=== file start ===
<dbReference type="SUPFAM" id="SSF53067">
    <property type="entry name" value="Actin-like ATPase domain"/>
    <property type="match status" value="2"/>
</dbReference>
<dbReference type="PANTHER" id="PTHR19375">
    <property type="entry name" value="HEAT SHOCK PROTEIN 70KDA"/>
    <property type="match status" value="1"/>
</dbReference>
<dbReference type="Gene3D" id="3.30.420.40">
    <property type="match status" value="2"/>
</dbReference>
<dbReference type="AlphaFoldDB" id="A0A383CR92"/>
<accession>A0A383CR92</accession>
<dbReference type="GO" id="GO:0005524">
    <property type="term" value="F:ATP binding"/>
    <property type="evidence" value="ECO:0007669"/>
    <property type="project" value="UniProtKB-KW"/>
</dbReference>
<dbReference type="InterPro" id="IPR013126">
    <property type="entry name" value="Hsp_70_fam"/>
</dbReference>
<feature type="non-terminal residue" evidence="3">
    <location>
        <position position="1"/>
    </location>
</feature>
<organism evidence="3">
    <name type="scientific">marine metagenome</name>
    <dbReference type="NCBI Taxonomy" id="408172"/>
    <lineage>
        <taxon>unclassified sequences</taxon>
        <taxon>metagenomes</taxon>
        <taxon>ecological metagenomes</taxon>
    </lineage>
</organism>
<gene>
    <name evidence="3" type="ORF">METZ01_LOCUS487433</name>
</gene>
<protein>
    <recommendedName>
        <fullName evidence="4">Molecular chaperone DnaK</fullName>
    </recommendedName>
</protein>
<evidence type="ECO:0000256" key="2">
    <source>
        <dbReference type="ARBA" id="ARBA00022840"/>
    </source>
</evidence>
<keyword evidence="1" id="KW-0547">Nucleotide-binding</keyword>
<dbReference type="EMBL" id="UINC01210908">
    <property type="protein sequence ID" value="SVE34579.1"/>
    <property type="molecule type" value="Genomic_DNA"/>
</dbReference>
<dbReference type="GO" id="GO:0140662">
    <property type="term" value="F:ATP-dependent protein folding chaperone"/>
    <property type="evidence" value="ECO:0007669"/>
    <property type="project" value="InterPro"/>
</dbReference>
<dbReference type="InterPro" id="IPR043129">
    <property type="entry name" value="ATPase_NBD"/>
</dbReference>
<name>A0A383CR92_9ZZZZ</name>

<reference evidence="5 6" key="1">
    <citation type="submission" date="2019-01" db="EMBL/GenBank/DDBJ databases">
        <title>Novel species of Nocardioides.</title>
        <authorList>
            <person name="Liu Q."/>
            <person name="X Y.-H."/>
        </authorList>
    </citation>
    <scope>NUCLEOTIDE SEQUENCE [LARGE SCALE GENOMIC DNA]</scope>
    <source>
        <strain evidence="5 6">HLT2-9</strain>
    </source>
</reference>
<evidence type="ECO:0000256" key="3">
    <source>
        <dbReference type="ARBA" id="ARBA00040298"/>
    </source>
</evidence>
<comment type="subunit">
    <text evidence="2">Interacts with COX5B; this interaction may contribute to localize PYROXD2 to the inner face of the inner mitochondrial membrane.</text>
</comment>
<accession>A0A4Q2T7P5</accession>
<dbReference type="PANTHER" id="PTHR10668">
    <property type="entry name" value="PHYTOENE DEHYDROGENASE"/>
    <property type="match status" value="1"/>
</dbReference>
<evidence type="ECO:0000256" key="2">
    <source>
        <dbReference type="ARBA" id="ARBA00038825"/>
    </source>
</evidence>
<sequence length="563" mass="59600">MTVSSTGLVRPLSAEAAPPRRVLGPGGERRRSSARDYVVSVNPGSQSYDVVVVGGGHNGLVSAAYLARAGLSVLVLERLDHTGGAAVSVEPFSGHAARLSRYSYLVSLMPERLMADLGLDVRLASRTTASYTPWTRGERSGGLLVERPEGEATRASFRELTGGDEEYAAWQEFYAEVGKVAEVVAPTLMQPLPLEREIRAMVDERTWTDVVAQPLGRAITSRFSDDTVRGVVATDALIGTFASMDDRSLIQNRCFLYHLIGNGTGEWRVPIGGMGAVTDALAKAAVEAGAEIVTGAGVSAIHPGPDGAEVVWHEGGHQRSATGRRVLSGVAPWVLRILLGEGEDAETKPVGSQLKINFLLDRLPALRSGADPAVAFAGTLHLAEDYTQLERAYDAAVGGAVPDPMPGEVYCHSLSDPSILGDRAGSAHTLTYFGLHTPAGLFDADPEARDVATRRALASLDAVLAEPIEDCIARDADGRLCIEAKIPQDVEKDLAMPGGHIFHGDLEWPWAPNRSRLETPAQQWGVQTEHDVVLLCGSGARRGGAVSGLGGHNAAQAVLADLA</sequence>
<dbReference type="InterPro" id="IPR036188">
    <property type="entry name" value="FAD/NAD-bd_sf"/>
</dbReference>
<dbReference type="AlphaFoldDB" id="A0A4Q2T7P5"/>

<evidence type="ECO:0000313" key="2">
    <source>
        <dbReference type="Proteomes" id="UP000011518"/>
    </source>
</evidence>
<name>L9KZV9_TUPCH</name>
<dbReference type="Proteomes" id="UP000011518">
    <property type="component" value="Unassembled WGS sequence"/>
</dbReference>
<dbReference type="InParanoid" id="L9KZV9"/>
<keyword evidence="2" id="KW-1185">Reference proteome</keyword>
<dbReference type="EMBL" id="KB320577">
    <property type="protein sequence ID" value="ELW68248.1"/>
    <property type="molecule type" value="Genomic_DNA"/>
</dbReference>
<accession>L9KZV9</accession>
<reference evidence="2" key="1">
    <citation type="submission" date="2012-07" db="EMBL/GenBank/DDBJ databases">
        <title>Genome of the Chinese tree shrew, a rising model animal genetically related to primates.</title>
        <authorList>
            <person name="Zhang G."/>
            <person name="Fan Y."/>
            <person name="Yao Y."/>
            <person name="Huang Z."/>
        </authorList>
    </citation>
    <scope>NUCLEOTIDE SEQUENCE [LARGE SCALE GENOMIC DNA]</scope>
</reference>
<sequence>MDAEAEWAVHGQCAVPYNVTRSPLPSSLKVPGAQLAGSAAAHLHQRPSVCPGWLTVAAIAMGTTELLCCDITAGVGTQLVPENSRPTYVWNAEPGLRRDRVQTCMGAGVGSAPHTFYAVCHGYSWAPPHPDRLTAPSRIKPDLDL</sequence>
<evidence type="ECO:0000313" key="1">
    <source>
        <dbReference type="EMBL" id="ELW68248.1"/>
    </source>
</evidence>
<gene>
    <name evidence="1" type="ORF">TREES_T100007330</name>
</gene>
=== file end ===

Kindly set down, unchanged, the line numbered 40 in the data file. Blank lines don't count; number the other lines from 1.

    <recommendedName>